Does 2 Chainz take 2 Chainz seriously?
My critical faculties have been wrestling with this question since 2012, when I first heard his solo debut album Based on a T.R.U. Story. For the record, I like 2 Chainz. I’m well aware of his shortcomings–this is, after all, the guy whose 2012 freestyle Funkmaster Flex recently called out as the worst ever on his show–but I also think he’s (usually) a far cleverer lyricist than his critics give him credit for. He plows the obsessive furrows of contemporary mainstream hip-hop–namely dope peddling, conspicuous consumption, and “big booty hoes”–with a dirty-limerick wit and class-clown exuberance that, for me at least, overcomes the monotony of those well-worn themes; this might say more about my sophomoric sense of humor than it does about the Artist Formerly Known as Tity Boi, but I can’t think of another modern-day rapper who makes me laugh out loud as often as he does. So yeah, I like 2 Chainz. But take him seriously? Hell, like I said–I’m not even sure 2 Chainz takes 2 Chainz seriously.
A few recent events, though, have led me to suspect that there might be more to 2 Chainz than meets the eye of even a confessed apologist like myself. First, there was the performance I caught from his 2 G.O.O.D. 2 Be T.R.U. tour this February at the Midland Theater in Kansas City, Missouri. The show was a multimedia sensory overload, with three video screens onstage blaring specially-created imagery to accompany the songs. Some of that imagery, of course, was exactly what you’d expect from a 2 Chainz show: the literally larger-than-life rumpshakers for “Twerk Season“; the extended (and ludicrous) acrobatic sex scene starring Mr. Chainz himself (in silhouette, mercifully) that introduced “Used 2”; the hood-Michael Bay action theatrics of “Riot.” But then there was the montage that opened the set, interspersing narration by Chainz with footage of monumental figures from not only hip-hop, but also sports, film, even politics: from Mike Tyson, Muhammad Ali, and Sylvester Stallone as Rocky Balboa to–I shit you not–Malcolm X and Martin Luther King, Jr. It was absurdly hyperbolic, of course, but also unexpected enough to make me sit up and take notice; this was the kind of self-conscious grandstanding one would expect from 2 Chainz’ label boss and sometimes collaborator Kanye West, not from the man Pitchfork recently described as “rap’s court jester of the moment.” Here was the reigning figurehead for boneheaded Atlanta trap-rap, explicitly writing himself into hip-hop history, Black history, and American history all at once.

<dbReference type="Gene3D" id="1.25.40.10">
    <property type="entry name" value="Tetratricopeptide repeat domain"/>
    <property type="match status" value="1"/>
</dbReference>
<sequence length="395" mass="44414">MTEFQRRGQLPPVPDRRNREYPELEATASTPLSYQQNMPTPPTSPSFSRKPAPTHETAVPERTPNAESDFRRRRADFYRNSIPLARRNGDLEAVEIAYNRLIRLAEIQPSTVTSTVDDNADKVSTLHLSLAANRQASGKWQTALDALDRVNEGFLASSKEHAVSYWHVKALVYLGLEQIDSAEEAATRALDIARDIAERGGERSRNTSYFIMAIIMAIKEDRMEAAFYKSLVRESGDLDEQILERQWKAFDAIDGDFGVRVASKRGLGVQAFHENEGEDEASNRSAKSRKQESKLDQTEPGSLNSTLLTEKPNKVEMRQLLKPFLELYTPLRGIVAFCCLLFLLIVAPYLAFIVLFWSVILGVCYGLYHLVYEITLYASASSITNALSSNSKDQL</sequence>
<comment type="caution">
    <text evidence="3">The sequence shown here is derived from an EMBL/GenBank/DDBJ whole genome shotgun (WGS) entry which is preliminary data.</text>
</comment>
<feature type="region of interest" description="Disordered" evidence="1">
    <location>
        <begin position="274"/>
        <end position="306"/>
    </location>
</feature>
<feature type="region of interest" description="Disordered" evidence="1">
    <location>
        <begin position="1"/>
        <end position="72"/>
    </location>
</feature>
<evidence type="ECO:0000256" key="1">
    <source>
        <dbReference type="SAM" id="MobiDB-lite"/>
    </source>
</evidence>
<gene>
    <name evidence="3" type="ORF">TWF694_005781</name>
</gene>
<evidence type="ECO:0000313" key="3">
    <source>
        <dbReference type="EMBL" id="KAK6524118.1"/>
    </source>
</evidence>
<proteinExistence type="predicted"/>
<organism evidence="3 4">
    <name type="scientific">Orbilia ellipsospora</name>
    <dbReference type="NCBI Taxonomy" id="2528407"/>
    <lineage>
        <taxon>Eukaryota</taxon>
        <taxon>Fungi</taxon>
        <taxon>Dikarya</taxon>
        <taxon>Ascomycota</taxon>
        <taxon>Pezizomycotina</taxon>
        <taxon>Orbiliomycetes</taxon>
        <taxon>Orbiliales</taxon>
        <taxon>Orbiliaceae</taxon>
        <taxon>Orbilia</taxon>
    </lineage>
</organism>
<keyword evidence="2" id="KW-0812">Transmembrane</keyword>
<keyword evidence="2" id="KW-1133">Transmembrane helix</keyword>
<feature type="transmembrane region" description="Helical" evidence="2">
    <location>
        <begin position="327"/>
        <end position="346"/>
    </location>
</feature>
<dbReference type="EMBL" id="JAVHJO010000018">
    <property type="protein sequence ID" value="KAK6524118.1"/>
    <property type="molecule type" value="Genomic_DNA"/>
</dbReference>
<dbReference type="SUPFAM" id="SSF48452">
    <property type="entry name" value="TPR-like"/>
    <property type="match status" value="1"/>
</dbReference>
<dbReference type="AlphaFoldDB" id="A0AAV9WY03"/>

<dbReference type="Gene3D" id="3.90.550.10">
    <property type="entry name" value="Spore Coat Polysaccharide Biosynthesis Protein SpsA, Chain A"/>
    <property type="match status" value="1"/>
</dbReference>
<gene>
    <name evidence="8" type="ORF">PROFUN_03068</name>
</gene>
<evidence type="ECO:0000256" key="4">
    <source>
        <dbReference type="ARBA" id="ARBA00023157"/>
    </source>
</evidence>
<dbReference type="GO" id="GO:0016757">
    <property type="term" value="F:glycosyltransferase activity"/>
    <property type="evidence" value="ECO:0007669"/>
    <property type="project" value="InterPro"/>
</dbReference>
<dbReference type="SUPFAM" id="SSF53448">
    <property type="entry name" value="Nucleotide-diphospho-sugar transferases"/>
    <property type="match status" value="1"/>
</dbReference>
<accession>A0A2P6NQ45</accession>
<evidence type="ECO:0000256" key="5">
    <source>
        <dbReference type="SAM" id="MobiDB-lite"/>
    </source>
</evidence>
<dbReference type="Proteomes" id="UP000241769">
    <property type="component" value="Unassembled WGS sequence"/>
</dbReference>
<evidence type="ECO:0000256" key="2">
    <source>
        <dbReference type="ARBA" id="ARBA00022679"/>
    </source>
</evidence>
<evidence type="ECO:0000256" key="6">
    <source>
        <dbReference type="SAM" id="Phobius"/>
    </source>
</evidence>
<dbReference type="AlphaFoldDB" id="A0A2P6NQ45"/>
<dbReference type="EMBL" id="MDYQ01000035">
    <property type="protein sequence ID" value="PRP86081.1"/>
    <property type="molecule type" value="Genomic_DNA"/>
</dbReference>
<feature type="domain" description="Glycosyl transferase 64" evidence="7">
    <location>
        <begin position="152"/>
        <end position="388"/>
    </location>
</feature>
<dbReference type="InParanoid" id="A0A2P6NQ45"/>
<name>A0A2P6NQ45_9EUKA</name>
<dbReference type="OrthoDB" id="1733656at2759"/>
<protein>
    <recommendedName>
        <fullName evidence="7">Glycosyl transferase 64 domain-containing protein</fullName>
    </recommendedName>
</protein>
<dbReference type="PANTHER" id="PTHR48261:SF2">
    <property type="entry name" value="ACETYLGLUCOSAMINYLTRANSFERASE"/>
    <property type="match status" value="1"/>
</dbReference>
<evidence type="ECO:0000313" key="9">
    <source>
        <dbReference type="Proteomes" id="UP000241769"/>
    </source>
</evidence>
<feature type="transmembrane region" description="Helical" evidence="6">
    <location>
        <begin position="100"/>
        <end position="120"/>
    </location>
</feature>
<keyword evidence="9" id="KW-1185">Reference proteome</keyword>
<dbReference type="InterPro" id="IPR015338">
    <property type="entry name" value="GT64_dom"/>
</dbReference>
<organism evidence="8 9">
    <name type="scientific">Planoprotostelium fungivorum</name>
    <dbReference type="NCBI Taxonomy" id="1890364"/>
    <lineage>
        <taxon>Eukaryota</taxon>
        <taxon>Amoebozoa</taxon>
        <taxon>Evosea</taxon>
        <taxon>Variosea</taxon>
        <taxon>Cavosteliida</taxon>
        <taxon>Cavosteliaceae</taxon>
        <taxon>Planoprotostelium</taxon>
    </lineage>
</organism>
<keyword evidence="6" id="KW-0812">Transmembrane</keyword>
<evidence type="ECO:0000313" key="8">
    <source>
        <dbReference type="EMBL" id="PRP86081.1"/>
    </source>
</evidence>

Then, there was Chainz’ interview with MTV News this month, promoting his newly-released EP-length mixtape FREEBASE. In this case, what was surprising was the artist’s candor: a man whose near-entire recorded body of work has been dedicated to extolling the virtues of “bad bitches” and expensive jewelry was now reflecting on the death of his father, his friends “trapping” out of his mother’s driveway during adolescence, and the painful memories of selling drugs to a “loved one.” What’s more, he was doing it with the awareness that this kind of introspection was not what his fans expected–or even, he suggested, wanted–to hear from him. “Coming from the mixtape era, you learn what people want from you,” he told interviewer Rob Markman. “And people accept really mainstream, ratchet music from me, as far as my fanbase. They like to go party, they like to turn up. But it is, music has always been therapeutic to me, and it’s a therapeutic side to me. It’s a place where I–because I don’t write diaries, I don’t write, period, it’s a place where I can go to get things off my chest. Every now and then, they just raps… just putting words together and showing that you have the ability to come up with certain cadences. And then you have them certain songs that just kinda dig in; touch a few buttons that deal with the reality of where you come from.”